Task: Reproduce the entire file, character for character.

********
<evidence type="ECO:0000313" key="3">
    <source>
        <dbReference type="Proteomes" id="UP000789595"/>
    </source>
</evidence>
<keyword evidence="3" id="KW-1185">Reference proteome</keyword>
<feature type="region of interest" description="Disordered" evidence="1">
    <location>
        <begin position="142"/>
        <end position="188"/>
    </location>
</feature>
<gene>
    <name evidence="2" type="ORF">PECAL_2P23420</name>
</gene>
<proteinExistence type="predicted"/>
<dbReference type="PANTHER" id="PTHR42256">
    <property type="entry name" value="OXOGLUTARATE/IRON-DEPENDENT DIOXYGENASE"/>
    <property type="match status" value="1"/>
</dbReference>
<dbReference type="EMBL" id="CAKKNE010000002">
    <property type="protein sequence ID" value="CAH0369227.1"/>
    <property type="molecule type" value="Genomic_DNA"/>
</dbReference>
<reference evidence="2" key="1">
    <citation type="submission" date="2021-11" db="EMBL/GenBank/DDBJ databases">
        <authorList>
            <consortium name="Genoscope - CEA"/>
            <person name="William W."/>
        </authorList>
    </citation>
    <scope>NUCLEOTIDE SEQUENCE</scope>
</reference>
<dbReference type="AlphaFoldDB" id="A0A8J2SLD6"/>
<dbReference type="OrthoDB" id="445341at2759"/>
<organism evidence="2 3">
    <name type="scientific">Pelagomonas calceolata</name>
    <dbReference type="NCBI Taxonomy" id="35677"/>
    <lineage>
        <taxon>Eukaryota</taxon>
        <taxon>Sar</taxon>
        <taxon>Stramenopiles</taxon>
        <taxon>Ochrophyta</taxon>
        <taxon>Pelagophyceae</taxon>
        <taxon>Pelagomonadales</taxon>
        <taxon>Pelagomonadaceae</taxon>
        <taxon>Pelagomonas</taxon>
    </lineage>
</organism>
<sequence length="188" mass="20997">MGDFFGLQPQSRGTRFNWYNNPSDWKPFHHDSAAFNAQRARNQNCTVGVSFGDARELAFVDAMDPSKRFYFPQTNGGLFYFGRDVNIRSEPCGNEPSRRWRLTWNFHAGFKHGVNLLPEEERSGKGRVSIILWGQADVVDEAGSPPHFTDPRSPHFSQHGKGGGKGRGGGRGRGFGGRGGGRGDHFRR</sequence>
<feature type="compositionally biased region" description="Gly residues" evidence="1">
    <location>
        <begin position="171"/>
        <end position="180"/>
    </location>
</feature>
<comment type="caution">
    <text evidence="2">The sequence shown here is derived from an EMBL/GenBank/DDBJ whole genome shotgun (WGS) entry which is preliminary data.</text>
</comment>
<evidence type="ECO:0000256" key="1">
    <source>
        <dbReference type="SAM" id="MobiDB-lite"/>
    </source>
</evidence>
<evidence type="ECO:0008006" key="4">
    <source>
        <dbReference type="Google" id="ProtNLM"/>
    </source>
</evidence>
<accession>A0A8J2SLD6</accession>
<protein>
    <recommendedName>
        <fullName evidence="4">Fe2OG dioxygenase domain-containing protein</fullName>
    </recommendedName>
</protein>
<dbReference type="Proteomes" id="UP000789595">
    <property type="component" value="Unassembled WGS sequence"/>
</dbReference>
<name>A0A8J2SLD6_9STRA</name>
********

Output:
<evidence type="ECO:0000313" key="3">
    <source>
        <dbReference type="Proteomes" id="UP000789595"/>
    </source>
</evidence>
<keyword evidence="3" id="KW-1185">Reference proteome</keyword>
<feature type="region of interest" description="Disordered" evidence="1">
    <location>
        <begin position="142"/>
        <end position="188"/>
    </location>
</feature>
<gene>
    <name evidence="2" type="ORF">PECAL_2P23420</name>
</gene>
<proteinExistence type="predicted"/>
<dbReference type="PANTHER" id="PTHR42256">
    <property type="entry name" value="OXOGLUTARATE/IRON-DEPENDENT DIOXYGENASE"/>
    <property type="match status" value="1"/>
</dbReference>
<dbReference type="EMBL" id="CAKKNE010000002">
    <property type="protein sequence ID" value="CAH0369227.1"/>
    <property type="molecule type" value="Genomic_DNA"/>
</dbReference>
<reference evidence="2" key="1">
    <citation type="submission" date="2021-11" db="EMBL/GenBank/DDBJ databases">
        <authorList>
            <consortium name="Genoscope - CEA"/>
            <person name="William W."/>
        </authorList>
    </citation>
    <scope>NUCLEOTIDE SEQUENCE</scope>
</reference>
<dbReference type="AlphaFoldDB" id="A0A8J2SLD6"/>
<dbReference type="OrthoDB" id="445341at2759"/>
<organism evidence="2 3">
    <name type="scientific">Pelagomonas calceolata</name>
    <dbReference type="NCBI Taxonomy" id="35677"/>
    <lineage>
        <taxon>Eukaryota</taxon>
        <taxon>Sar</taxon>
        <taxon>Stramenopiles</taxon>
        <taxon>Ochrophyta</taxon>
        <taxon>Pelagophyceae</taxon>
        <taxon>Pelagomonadales</taxon>
        <taxon>Pelagomonadaceae</taxon>
        <taxon>Pelagomonas</taxon>
    </lineage>
</organism>
<sequence length="188" mass="20997">MGDFFGLQPQSRGTRFNWYNNPSDWKPFHHDSAAFNAQRARNQNCTVGVSFGDARELAFVDAMDPSKRFYFPQTNGGLFYFGRDVNIRSEPCGNEPSRRWRLTWNFHAGFKHGVNLLPEEERSGKGRVSIILWGQADVVDEAGSPPHFTDPRSPHFSQHGKGGGKGRGGGRGRGFGGRGGGRGDHFRR</sequence>
<feature type="compositionally biased region" description="Gly residues" evidence="1">
    <location>
        <begin position="171"/>
        <end position="180"/>
    </location>
</feature>
<comment type="caution">
    <text evidence="2">The sequence shown here is derived from an EMBL/GenBank/DDBJ whole genome shotgun (WGS) entry which is preliminary data.</text>
</comment>
<evidence type="ECO:0000256" key="1">
    <source>
        <dbReference type="SAM" id="MobiDB-lite"/>
    </source>
</evidence>
<evidence type="ECO:0008006" key="4">
    <source>
        <dbReference type="Google" id="ProtNLM"/>
    </source>
</evidence>
<accession>A0A8J2SLD6</accession>
<protein>
    <recommendedName>
        <fullName evidence="4">Fe2OG dioxygenase domain-containing protein</fullName>
    </recommendedName>
</protein>
<dbReference type="Proteomes" id="UP000789595">
    <property type="component" value="Unassembled WGS sequence"/>
</dbReference>
<name>A0A8J2SLD6_9STRA</name>